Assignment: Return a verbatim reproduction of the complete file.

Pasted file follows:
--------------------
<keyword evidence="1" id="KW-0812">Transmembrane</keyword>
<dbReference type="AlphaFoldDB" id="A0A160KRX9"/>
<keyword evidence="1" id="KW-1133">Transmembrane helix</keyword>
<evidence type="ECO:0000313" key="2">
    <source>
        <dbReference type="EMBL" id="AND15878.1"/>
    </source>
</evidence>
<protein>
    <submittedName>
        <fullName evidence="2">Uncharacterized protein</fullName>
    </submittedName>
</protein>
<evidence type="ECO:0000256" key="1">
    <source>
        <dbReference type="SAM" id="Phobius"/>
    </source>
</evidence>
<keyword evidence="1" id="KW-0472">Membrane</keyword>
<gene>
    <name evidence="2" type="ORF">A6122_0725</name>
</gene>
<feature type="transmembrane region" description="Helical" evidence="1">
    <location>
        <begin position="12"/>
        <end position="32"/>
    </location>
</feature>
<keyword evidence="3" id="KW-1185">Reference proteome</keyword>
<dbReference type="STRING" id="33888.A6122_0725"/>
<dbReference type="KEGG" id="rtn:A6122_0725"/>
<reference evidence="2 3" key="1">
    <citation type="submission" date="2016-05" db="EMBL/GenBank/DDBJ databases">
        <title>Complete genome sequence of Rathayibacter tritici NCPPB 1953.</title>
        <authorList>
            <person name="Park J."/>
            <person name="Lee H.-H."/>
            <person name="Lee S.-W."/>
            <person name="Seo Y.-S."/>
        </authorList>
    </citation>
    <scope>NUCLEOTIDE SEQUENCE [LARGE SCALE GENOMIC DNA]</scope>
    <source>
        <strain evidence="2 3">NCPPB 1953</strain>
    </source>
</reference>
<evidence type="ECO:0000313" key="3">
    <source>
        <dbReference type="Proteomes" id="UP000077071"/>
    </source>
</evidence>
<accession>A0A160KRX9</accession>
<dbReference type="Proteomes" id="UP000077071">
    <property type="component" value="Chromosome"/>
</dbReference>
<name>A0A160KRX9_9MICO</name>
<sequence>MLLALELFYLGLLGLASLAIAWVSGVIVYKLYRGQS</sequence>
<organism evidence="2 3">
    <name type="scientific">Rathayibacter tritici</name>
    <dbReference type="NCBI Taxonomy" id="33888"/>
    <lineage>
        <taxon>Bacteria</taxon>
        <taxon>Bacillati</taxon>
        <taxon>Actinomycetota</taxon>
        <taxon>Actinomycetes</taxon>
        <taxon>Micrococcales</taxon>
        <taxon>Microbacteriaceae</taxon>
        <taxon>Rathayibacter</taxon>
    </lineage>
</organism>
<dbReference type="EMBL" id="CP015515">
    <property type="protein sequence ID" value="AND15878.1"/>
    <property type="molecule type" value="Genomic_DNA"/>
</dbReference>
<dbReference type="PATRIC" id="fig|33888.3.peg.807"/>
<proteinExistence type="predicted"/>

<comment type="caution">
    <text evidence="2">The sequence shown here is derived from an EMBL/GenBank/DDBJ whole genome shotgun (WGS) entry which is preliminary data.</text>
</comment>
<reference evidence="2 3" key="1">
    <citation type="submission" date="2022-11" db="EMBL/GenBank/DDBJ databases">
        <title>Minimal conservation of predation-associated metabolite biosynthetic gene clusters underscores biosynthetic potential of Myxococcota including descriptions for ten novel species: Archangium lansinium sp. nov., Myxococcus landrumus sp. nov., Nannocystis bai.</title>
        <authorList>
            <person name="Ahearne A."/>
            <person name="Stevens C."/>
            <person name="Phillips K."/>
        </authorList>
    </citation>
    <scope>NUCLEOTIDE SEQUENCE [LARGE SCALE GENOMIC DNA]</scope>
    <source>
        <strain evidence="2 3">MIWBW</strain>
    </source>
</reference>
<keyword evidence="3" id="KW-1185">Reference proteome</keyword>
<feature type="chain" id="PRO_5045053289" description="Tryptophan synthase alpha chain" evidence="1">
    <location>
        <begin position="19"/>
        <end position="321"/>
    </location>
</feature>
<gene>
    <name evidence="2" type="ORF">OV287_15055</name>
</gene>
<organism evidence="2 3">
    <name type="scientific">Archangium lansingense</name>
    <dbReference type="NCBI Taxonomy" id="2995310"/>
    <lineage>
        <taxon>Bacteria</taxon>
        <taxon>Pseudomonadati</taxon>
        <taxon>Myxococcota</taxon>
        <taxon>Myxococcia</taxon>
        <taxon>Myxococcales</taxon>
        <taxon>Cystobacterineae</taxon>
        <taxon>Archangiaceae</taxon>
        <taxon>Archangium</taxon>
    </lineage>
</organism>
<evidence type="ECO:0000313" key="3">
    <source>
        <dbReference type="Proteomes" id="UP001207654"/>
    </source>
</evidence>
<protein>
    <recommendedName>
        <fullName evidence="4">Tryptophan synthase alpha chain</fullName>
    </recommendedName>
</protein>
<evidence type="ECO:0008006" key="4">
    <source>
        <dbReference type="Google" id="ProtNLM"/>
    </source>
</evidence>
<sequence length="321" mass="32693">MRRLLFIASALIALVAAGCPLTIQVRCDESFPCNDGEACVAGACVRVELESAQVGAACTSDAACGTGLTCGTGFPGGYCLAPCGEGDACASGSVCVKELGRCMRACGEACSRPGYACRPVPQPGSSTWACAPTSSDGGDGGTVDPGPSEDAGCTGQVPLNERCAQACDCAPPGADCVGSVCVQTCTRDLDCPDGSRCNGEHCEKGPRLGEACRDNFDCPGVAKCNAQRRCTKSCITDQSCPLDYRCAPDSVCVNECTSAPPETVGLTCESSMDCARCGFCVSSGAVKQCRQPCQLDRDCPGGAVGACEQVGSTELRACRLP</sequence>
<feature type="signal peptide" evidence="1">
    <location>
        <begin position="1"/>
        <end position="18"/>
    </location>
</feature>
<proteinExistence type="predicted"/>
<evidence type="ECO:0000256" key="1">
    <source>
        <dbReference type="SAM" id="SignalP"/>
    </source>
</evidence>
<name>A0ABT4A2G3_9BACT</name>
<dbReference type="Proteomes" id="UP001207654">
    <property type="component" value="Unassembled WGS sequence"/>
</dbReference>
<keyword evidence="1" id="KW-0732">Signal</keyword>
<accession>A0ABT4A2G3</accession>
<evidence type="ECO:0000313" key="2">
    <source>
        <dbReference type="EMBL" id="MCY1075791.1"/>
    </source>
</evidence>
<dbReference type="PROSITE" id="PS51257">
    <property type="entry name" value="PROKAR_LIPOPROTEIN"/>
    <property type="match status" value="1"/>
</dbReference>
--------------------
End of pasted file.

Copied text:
<keyword evidence="1" id="KW-0812">Transmembrane</keyword>
<dbReference type="AlphaFoldDB" id="A0A160KRX9"/>
<keyword evidence="1" id="KW-1133">Transmembrane helix</keyword>
<evidence type="ECO:0000313" key="2">
    <source>
        <dbReference type="EMBL" id="AND15878.1"/>
    </source>
</evidence>
<protein>
    <submittedName>
        <fullName evidence="2">Uncharacterized protein</fullName>
    </submittedName>
</protein>
<evidence type="ECO:0000256" key="1">
    <source>
        <dbReference type="SAM" id="Phobius"/>
    </source>
</evidence>
<keyword evidence="1" id="KW-0472">Membrane</keyword>
<gene>
    <name evidence="2" type="ORF">A6122_0725</name>
</gene>
<feature type="transmembrane region" description="Helical" evidence="1">
    <location>
        <begin position="12"/>
        <end position="32"/>
    </location>
</feature>
<keyword evidence="3" id="KW-1185">Reference proteome</keyword>
<dbReference type="STRING" id="33888.A6122_0725"/>
<dbReference type="KEGG" id="rtn:A6122_0725"/>
<reference evidence="2 3" key="1">
    <citation type="submission" date="2016-05" db="EMBL/GenBank/DDBJ databases">
        <title>Complete genome sequence of Rathayibacter tritici NCPPB 1953.</title>
        <authorList>
            <person name="Park J."/>
            <person name="Lee H.-H."/>
            <person name="Lee S.-W."/>
            <person name="Seo Y.-S."/>
        </authorList>
    </citation>
    <scope>NUCLEOTIDE SEQUENCE [LARGE SCALE GENOMIC DNA]</scope>
    <source>
        <strain evidence="2 3">NCPPB 1953</strain>
    </source>
</reference>
<evidence type="ECO:0000313" key="3">
    <source>
        <dbReference type="Proteomes" id="UP000077071"/>
    </source>
</evidence>
<accession>A0A160KRX9</accession>
<dbReference type="Proteomes" id="UP000077071">
    <property type="component" value="Chromosome"/>
</dbReference>
<name>A0A160KRX9_9MICO</name>
<sequence>MLLALELFYLGLLGLASLAIAWVSGVIVYKLYRGQS</sequence>
<organism evidence="2 3">
    <name type="scientific">Rathayibacter tritici</name>
    <dbReference type="NCBI Taxonomy" id="33888"/>
    <lineage>
        <taxon>Bacteria</taxon>
        <taxon>Bacillati</taxon>
        <taxon>Actinomycetota</taxon>
        <taxon>Actinomycetes</taxon>
        <taxon>Micrococcales</taxon>
        <taxon>Microbacteriaceae</taxon>
        <taxon>Rathayibacter</taxon>
    </lineage>
</organism>
<dbReference type="EMBL" id="CP015515">
    <property type="protein sequence ID" value="AND15878.1"/>
    <property type="molecule type" value="Genomic_DNA"/>
</dbReference>
<dbReference type="PATRIC" id="fig|33888.3.peg.807"/>
<proteinExistence type="predicted"/>

<comment type="caution">
    <text evidence="2">The sequence shown here is derived from an EMBL/GenBank/DDBJ whole genome shotgun (WGS) entry which is preliminary data.</text>
</comment>
<reference evidence="2 3" key="1">
    <citation type="submission" date="2022-11" db="EMBL/GenBank/DDBJ databases">
        <title>Minimal conservation of predation-associated metabolite biosynthetic gene clusters underscores biosynthetic potential of Myxococcota including descriptions for ten novel species: Archangium lansinium sp. nov., Myxococcus landrumus sp. nov., Nannocystis bai.</title>
        <authorList>
            <person name="Ahearne A."/>
            <person name="Stevens C."/>
            <person name="Phillips K."/>
        </authorList>
    </citation>
    <scope>NUCLEOTIDE SEQUENCE [LARGE SCALE GENOMIC DNA]</scope>
    <source>
        <strain evidence="2 3">MIWBW</strain>
    </source>
</reference>
<keyword evidence="3" id="KW-1185">Reference proteome</keyword>
<feature type="chain" id="PRO_5045053289" description="Tryptophan synthase alpha chain" evidence="1">
    <location>
        <begin position="19"/>
        <end position="321"/>
    </location>
</feature>
<gene>
    <name evidence="2" type="ORF">OV287_15055</name>
</gene>
<organism evidence="2 3">
    <name type="scientific">Archangium lansingense</name>
    <dbReference type="NCBI Taxonomy" id="2995310"/>
    <lineage>
        <taxon>Bacteria</taxon>
        <taxon>Pseudomonadati</taxon>
        <taxon>Myxococcota</taxon>
        <taxon>Myxococcia</taxon>
        <taxon>Myxococcales</taxon>
        <taxon>Cystobacterineae</taxon>
        <taxon>Archangiaceae</taxon>
        <taxon>Archangium</taxon>
    </lineage>
</organism>
<evidence type="ECO:0000313" key="3">
    <source>
        <dbReference type="Proteomes" id="UP001207654"/>
    </source>
</evidence>
<protein>
    <recommendedName>
        <fullName evidence="4">Tryptophan synthase alpha chain</fullName>
    </recommendedName>
</protein>
<evidence type="ECO:0008006" key="4">
    <source>
        <dbReference type="Google" id="ProtNLM"/>
    </source>
</evidence>
<sequence length="321" mass="32693">MRRLLFIASALIALVAAGCPLTIQVRCDESFPCNDGEACVAGACVRVELESAQVGAACTSDAACGTGLTCGTGFPGGYCLAPCGEGDACASGSVCVKELGRCMRACGEACSRPGYACRPVPQPGSSTWACAPTSSDGGDGGTVDPGPSEDAGCTGQVPLNERCAQACDCAPPGADCVGSVCVQTCTRDLDCPDGSRCNGEHCEKGPRLGEACRDNFDCPGVAKCNAQRRCTKSCITDQSCPLDYRCAPDSVCVNECTSAPPETVGLTCESSMDCARCGFCVSSGAVKQCRQPCQLDRDCPGGAVGACEQVGSTELRACRLP</sequence>
<feature type="signal peptide" evidence="1">
    <location>
        <begin position="1"/>
        <end position="18"/>
    </location>
</feature>
<proteinExistence type="predicted"/>
<evidence type="ECO:0000256" key="1">
    <source>
        <dbReference type="SAM" id="SignalP"/>
    </source>
</evidence>
<name>A0ABT4A2G3_9BACT</name>
<dbReference type="Proteomes" id="UP001207654">
    <property type="component" value="Unassembled WGS sequence"/>
</dbReference>
<keyword evidence="1" id="KW-0732">Signal</keyword>
<accession>A0ABT4A2G3</accession>
<evidence type="ECO:0000313" key="2">
    <source>
        <dbReference type="EMBL" id="MCY1075791.1"/>
    </source>
</evidence>
<dbReference type="PROSITE" id="PS51257">
    <property type="entry name" value="PROKAR_LIPOPROTEIN"/>
    <property type="match status" value="1"/>
</dbReference>